I’d Like to Opt Out of Pride Month

News & Politics

Recently, there was a controversy surrounding several corporations that sent emails to customers regarding Mother’s Day and Father’s Day promotional emails. These emails provided an option to opt out of receiving material related to the occasions. The companies acknowledged that these holidays can be a sensitive topic for some individuals and offered recipients the opportunity to click a button to ensure these triggering emails wouldn’t end up in their inboxes — where they would most certainly have gone ignored, anyway.

I understand that for individuals who have recently lost a parent, experienced a miscarriage, or are unable to have children, Mother’s Day and Father’s Day can be challenging. However, is actively choosing to unsubscribe from these emails truly less distressing than simply disregarding them? Is it really the job of these corporations to tip-toe around everyone’s “triggers?” I don’t think so. But if this is the world we live in, then I guess it’s more than fair that corporations allow their customers to opt out of pride month marketing, right?

If corporations don’t want to trigger people who have problems with Mother’s Day and Father’s Day, then surely they recognize that there are people who disagree with the LGBTQ lifestyle, and show them some courtesy and respect by giving them the option to not have to receive pride month email blasts.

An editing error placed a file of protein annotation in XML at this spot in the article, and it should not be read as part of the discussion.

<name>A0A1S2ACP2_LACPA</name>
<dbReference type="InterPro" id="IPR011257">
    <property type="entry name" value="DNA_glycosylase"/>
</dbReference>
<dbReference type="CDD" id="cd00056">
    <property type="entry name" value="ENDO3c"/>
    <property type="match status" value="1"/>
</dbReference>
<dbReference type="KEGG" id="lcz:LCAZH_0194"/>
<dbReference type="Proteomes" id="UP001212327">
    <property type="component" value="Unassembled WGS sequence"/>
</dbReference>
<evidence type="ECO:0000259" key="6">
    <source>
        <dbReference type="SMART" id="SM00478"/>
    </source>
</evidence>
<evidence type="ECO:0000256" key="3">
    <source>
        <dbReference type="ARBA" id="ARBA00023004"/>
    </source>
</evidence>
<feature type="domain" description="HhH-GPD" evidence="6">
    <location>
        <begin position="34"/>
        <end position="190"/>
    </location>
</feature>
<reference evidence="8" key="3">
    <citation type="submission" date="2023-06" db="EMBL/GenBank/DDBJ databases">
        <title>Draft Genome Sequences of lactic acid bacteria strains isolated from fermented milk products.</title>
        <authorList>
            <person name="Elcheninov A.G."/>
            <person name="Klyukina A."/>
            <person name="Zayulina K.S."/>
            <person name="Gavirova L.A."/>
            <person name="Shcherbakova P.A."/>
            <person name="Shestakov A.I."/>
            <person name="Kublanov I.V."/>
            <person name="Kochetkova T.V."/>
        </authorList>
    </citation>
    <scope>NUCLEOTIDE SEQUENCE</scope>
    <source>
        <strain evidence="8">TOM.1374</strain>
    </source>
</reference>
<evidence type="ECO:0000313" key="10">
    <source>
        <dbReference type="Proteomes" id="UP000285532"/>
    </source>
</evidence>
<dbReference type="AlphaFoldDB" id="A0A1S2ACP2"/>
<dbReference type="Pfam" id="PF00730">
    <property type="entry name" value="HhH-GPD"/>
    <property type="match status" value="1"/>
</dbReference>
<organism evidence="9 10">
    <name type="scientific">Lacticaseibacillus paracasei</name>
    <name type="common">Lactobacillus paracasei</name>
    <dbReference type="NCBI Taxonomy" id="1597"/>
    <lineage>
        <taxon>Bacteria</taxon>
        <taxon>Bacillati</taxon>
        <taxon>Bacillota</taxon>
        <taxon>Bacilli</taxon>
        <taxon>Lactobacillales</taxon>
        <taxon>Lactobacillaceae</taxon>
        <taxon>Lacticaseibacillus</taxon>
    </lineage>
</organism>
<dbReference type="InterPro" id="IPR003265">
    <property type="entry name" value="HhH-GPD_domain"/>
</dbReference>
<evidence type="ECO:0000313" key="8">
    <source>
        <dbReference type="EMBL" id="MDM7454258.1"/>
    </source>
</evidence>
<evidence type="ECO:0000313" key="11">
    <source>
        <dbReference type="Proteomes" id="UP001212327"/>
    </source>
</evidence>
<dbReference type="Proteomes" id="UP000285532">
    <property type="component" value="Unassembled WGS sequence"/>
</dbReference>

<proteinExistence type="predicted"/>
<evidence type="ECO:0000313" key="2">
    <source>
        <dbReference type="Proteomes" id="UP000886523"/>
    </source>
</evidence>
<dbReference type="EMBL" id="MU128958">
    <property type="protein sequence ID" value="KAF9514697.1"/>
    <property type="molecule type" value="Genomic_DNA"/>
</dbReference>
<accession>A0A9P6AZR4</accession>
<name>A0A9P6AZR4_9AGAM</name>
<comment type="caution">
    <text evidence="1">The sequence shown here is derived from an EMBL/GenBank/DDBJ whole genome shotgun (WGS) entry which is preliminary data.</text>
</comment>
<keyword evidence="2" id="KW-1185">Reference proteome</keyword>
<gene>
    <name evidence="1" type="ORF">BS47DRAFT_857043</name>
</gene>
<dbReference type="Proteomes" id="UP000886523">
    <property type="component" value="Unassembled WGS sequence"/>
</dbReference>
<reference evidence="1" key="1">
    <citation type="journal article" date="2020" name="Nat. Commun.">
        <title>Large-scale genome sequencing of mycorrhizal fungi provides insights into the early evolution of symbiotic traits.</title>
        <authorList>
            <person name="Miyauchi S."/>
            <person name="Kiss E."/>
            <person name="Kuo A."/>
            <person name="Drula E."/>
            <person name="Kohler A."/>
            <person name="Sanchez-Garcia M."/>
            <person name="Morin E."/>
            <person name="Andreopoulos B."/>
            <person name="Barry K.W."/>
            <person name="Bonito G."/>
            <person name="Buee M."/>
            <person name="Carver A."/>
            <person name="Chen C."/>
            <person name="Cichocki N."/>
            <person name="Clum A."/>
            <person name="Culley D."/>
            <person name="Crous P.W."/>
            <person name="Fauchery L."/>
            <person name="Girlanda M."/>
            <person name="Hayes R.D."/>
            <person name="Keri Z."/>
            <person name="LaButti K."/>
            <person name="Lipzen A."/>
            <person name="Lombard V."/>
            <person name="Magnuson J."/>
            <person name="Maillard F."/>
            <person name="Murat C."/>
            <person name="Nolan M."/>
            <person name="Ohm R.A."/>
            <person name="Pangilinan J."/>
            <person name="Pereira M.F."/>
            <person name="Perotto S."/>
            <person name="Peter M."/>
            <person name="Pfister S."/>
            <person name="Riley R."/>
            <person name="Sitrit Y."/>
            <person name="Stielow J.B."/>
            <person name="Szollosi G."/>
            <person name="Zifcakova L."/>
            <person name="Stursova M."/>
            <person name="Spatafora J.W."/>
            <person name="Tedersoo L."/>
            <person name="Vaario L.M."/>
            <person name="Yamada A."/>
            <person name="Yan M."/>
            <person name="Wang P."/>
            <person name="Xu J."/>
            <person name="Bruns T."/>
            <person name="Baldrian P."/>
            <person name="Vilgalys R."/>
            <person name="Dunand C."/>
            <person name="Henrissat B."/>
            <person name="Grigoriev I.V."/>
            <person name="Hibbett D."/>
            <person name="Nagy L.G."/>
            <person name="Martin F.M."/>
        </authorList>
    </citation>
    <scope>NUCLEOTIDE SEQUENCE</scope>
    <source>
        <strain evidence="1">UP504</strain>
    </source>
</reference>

Related: Activists Accidentally Reveal What Pride Month Is Really About

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I am positive there are plenty of people who would prefer not to see pathetic corporate virtue signaling fill up their inboxes during pride month. I’m sure there are also plenty who would like to not see special pride month selections of entertainment featured prominently on their favorite streaming service platforms. Whether it’s Netflix, Hulu, or Disney+, it’s rather easy to find the platform’s curated collection of LGBTQ stories during the month of June.

Where do I click to opt out of that?

Considering how effortlessly these platforms can customize content for users, taking into account their viewing patterns, previous purchases, and browsing histories, one would assume they could easily discern that I’m about as inclined to click on their LGBTQ content as I am to donate to Joe Biden.

Geez, it would be a relief not to be constantly bombarded by LGBTQ-themed commercials while enjoying family-friendly entertainment. Just the other day, I witnessed a commercial for a matchmaking app that focused on a single same-sex couple in an intense close-up for a solid 30 seconds. Gone are the days when these apps advertised both straight and same-sex couples — at least for the month of June. It was pure virtue signaling on their part, so let’s not pretend it was anything else.

Look, if corporations truly cared about not “triggering” their customers, they’d give them a wide range of options for various marketing themes they could opt out of. Obviously, the same corporate know-it-alls who don’t want to trigger someone who just lost a parent or a child with Mother’s Day or Father’s Day marketing don’t care if you’re offended by pride month marketing.

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